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Old 09-12-2014, 09:13 PM
 
Location: Cambridge, MA
4,748 posts, read 11,363,143 times
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At least at one time, the Tiger Balm Gardens in Singapore had a pretty high ick factor.
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Old 09-12-2014, 10:58 PM
 
Location: Montana
522 posts, read 555,438 times
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Quote:
Originally Posted by Carole Cohen View Post
South of the Border is a good one but the signs are colorful along the highway :-) My entry is Natural Bridge in Virginia. It's not that the bridge is not pretty. It's the museum, gift shop/ amusement area on the property. 3D 'stuff' including 3D Jesus. At least that's how it was in the 80's when I was there. A friend and I were there for a conference and when we walked out of the building, we were speechless.
They've made Natural Bridge a lot better now. I went there in 2005 and while they did still have the light show, there was no more amusement park. It's more focused on historical aspects.
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Old 09-12-2014, 11:00 PM
 
Location: Montana
522 posts, read 555,438 times
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Quote:
Originally Posted by Jan Alaska View Post
Las Vegas, tacky tacky tacky and nasty nasty nasty.

Feel bad I spent more than a day there, will never go back
Loved Vegas when I went, and I didn't even gamble! Very kitschy and sloppy, but it kind of added to the appeal. If you go into the surrounding desert you won't be disappointed by natural landscape and beauty.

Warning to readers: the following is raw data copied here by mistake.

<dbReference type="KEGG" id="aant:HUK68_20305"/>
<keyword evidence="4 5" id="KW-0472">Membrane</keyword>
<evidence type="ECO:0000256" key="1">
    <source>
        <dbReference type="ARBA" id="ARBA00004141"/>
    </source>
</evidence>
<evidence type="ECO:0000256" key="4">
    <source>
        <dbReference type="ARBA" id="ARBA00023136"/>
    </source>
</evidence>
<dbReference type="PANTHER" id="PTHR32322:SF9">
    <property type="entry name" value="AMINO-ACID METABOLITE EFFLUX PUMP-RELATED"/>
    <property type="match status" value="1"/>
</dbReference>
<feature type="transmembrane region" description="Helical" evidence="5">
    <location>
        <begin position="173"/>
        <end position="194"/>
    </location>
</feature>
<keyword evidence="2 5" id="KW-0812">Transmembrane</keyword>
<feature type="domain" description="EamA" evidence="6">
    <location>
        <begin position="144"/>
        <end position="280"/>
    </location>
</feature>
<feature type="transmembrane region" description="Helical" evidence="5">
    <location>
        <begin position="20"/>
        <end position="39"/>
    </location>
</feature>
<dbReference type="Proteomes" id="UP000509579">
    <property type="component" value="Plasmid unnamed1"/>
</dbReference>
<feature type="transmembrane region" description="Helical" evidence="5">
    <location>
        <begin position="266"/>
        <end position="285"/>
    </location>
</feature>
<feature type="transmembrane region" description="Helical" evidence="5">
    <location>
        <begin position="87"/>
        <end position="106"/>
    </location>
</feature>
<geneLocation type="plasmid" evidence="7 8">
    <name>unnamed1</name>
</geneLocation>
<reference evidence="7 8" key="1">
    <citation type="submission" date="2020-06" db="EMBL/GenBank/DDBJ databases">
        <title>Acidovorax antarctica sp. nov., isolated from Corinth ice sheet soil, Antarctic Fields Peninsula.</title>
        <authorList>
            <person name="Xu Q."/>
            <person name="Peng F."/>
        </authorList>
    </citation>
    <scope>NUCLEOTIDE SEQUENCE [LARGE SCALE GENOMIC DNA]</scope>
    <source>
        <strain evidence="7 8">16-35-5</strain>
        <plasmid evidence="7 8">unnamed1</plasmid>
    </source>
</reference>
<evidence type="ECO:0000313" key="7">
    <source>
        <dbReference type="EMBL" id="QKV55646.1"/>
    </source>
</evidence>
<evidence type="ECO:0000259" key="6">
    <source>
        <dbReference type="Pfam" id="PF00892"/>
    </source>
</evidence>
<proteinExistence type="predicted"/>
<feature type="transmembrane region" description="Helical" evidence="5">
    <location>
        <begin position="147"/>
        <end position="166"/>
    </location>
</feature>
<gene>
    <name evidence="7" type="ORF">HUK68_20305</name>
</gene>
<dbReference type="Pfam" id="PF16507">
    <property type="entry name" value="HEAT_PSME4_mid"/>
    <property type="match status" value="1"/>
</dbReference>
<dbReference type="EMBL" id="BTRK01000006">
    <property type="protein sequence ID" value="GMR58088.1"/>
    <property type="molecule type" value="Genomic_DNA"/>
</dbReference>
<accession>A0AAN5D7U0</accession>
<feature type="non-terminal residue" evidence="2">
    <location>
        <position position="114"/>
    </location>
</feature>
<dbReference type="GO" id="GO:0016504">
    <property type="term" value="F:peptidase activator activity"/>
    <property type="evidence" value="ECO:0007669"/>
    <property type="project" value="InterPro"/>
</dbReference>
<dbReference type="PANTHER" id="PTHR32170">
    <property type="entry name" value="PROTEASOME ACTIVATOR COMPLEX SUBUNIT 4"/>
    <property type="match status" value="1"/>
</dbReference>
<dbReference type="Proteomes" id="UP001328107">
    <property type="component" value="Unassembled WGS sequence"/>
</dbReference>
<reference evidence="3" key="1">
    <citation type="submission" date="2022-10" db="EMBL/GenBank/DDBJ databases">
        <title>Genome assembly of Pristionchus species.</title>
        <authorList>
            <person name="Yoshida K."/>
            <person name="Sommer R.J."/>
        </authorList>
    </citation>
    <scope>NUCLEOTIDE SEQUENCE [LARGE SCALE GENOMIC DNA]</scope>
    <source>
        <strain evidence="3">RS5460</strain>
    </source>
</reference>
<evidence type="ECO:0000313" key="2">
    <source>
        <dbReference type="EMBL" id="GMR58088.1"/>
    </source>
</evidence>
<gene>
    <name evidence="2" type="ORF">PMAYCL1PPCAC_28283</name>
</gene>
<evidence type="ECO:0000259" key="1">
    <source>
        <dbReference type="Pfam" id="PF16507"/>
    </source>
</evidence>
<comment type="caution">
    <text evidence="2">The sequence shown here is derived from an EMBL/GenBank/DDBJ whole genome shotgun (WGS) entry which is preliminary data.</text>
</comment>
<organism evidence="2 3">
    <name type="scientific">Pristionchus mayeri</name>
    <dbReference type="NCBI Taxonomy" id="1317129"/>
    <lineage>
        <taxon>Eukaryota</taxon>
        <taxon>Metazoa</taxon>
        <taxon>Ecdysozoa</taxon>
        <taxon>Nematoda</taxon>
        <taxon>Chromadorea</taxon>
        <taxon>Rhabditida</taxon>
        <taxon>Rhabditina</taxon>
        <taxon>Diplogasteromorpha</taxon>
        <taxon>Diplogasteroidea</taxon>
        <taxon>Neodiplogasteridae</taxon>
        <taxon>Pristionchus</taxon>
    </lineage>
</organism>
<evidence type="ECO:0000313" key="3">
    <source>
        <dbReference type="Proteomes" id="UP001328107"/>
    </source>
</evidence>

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Old 09-12-2014, 11:20 PM
 
Location: Montana
522 posts, read 555,438 times
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I just visited this Summer and have to say that I think Orlando is not only tacky, but also gross. Firstly, the city is not geographically pretty. I mean, it was basically a big, marshy, flat piece of farmland at one point. The highways are always congested. Inside the city there is sort of a rule; The closer to Disney you get the worse it becomes. Waiting in the car for half an hour to go 2 blocks down the road is not out of the norm. Also, the sun just feels closer there. It blares in your face and reflects off of the flat pavement. Once you get out of the car you'll feel a sticky sheen of sweat go over you. And if you have a problem with foreigners then I wouldn't visit. There are tons of them around, from all walks of life. You will hear over 10 different languages in a day. I think they get drawn in by the allure of Disney or something.
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Old 09-13-2014, 12:58 AM
 
Location: University City, Philadelphia
22,592 posts, read 12,334,192 times
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Quote:
Originally Posted by lucknow View Post


There was a theme park near my parents house in Winterhaven Florida called "Cypress Gardens" Going there was like being transported back to the 50s. I don't know if it qualifies as tacky or just extremely dated.
Quote:
Originally Posted by beachmouse View Post
Cypress Gardens falls in the category of Old Florida when people would actually go to smaller attractions as well as Disney/Universal/Busch Gardens. See also: the Weeki Watchee mermaids, Homosassa Springs Wildlife Park, Silver Springs, and Wakulla Springs.

Cypress Gardens hit hard times in the 90s, went through a series of owners in the 00s, including one point where Jeb! and state government used $11 million in Florida Forever funding to try to keep it going under new management as some sort of heritage site, and eventually got sold to Legoland, which has done its best to restore the core of the old botanical garden to its original glory as part of its overall plan for Legoland Florida, given many longtime Floridians an extra fondness for the Danish brickmakers.
I never thought of Cypress Gardens as being tacky per se.